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Cobb Schools Reinforce Security Plans

Law enforcement agencies are assisting with patrols in the aftermath of the Connecticut school shootings.

Cobb Schools Reinforce Security Plans Cobb Schools Reinforce Security Plans

Cobb County School District officials spent a busy weekend requesting law enforcement assistance and briefing school principals, teachers and staff about security measures in the wake of Friday's deadly school shootings in Newtown, Conn.

On Monday, Cobb County police and law enforcement from other Cobb cities were making safety rounds at schools.

"Our precinct patrol officers are driving by all schools in their assigned beats," Cobb Police Department Spokesman Officer Michael Bowman told Patch.

Cobb schools spokesman Doug Goodwin said the district has a 44-member full-time security staff that works out of high schools and middle schools but not elementary schools for "resource" reasons.

He said the extra police patrols will continue on an indefinite basis.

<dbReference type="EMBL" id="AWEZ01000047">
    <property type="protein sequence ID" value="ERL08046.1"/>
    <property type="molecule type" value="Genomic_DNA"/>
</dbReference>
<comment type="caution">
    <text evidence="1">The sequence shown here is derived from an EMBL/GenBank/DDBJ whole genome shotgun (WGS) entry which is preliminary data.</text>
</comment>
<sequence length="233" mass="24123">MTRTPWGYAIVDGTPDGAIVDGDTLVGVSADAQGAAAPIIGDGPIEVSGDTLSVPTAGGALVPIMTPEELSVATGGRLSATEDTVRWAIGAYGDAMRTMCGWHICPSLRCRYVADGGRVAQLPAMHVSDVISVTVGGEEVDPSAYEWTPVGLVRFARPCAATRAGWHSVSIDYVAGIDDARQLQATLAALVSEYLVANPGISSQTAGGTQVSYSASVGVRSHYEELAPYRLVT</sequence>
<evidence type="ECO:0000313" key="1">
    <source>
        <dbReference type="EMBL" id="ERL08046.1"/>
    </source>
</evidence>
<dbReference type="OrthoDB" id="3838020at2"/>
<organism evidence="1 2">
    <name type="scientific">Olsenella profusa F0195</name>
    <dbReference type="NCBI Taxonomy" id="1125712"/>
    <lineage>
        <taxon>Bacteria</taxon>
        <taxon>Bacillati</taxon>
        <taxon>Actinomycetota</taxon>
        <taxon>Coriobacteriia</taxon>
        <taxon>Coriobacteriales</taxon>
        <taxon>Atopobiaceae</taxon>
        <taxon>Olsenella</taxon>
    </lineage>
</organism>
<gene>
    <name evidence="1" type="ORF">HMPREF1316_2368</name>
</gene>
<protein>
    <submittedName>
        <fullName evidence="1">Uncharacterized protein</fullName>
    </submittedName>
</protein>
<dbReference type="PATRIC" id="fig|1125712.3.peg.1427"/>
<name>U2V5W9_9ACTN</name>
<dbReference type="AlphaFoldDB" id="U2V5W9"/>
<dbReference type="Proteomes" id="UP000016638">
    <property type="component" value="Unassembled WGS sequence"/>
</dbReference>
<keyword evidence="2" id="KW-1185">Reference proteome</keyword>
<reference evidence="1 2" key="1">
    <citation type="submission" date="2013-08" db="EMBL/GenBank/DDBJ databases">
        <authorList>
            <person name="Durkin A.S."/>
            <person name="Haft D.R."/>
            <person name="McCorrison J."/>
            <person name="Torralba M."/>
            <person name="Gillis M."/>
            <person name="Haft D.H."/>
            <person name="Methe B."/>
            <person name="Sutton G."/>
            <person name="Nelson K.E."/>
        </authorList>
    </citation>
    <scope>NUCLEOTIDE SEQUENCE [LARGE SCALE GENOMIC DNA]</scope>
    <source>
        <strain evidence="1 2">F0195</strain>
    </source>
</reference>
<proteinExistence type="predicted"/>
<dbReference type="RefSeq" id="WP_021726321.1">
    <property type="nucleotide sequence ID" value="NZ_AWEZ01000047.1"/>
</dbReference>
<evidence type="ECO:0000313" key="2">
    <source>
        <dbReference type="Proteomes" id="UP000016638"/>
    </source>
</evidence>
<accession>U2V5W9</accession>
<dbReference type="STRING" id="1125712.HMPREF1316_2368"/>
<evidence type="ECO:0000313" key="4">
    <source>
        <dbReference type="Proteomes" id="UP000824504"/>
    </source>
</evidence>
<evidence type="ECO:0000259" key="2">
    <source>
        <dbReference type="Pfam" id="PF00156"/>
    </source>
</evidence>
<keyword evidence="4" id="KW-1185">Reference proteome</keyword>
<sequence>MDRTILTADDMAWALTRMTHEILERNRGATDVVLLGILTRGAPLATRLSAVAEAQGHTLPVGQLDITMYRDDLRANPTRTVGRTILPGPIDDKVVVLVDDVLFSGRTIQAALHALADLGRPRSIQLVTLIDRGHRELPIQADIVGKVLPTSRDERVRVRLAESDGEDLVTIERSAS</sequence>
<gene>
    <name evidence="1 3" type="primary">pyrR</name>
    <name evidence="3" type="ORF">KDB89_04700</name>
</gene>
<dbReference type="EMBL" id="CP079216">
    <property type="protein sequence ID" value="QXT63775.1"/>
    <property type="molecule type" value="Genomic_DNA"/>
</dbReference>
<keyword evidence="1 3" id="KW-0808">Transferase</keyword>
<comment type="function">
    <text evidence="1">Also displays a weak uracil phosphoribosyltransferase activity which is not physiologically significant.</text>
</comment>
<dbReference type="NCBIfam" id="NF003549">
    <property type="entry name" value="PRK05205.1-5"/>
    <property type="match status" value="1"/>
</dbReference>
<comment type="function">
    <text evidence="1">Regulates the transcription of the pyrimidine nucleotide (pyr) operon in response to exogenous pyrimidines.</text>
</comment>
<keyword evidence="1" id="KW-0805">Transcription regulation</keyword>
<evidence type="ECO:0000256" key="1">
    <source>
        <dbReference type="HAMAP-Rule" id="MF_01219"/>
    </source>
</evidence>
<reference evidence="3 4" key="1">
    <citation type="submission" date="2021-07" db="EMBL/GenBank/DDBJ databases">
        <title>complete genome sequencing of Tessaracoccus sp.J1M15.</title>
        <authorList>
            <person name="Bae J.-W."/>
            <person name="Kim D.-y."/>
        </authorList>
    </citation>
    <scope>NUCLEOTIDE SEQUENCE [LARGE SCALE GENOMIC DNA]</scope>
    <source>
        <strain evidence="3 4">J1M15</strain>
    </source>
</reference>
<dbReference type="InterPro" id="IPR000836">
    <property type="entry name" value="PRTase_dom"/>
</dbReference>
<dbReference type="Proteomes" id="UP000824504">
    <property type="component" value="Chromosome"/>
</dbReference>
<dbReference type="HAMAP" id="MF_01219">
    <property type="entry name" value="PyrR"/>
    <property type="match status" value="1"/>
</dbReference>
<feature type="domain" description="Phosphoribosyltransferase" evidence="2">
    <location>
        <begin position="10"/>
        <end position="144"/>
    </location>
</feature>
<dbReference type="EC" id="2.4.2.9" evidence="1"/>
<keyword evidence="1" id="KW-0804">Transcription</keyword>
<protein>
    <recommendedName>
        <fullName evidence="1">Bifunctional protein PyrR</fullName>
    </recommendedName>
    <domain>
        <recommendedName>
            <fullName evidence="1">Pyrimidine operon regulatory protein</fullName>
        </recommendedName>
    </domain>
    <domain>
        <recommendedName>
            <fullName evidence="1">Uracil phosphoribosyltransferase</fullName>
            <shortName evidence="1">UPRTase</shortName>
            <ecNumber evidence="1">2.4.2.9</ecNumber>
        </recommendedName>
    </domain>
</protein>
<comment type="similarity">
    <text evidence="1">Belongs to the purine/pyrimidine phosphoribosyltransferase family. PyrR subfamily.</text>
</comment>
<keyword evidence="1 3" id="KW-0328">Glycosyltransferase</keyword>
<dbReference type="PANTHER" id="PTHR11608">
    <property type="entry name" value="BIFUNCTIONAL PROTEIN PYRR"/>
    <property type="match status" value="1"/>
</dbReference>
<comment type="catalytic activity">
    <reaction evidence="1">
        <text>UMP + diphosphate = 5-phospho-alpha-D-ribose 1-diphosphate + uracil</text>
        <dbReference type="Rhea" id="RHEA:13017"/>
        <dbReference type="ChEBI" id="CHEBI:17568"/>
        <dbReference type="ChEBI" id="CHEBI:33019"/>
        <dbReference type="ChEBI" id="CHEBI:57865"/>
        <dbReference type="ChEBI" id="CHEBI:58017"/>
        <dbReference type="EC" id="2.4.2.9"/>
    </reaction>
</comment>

"We don't have a timetable, but it certainly will remain in effect for now," said Goodwin, adding that law enforcement agencies from Cobb County and various municipalities are providing "full cooperation."

Cobb schools are in session through Thursday and will resume on Jan. 8 after the holiday break.

Goodwin said Cobb school officials have been updating school staff about existing security procedures. At elementary schools, for example, he said staff were making sure that electronic access control systems were in place.

"We're well-trained in how these procedures are to go forth," he said.

Various principals sent out messages over the weekend with security information and to reassure parents.

Wrote John Kelly, Sprayberry High School principal: "We review our emergency preparedness plans and practice emergency drills on a regular basis, and the recent tragedy serves as a reminder of how important it is that we continue to do so."

Wheeler High School principal David Chiprany offered this advice:

"I still believe that there are far more good people in the world than there are bad, and that people are inherently good," he wrote. "I encourage you to focus on the good - the good people in the world and all that they do to make this world a better place. Please keep the families affected by these tragedies in your thoughts and prayers."

Chiprany concluded: "Don't miss an opportunity to reward/acknowledge the good around you."

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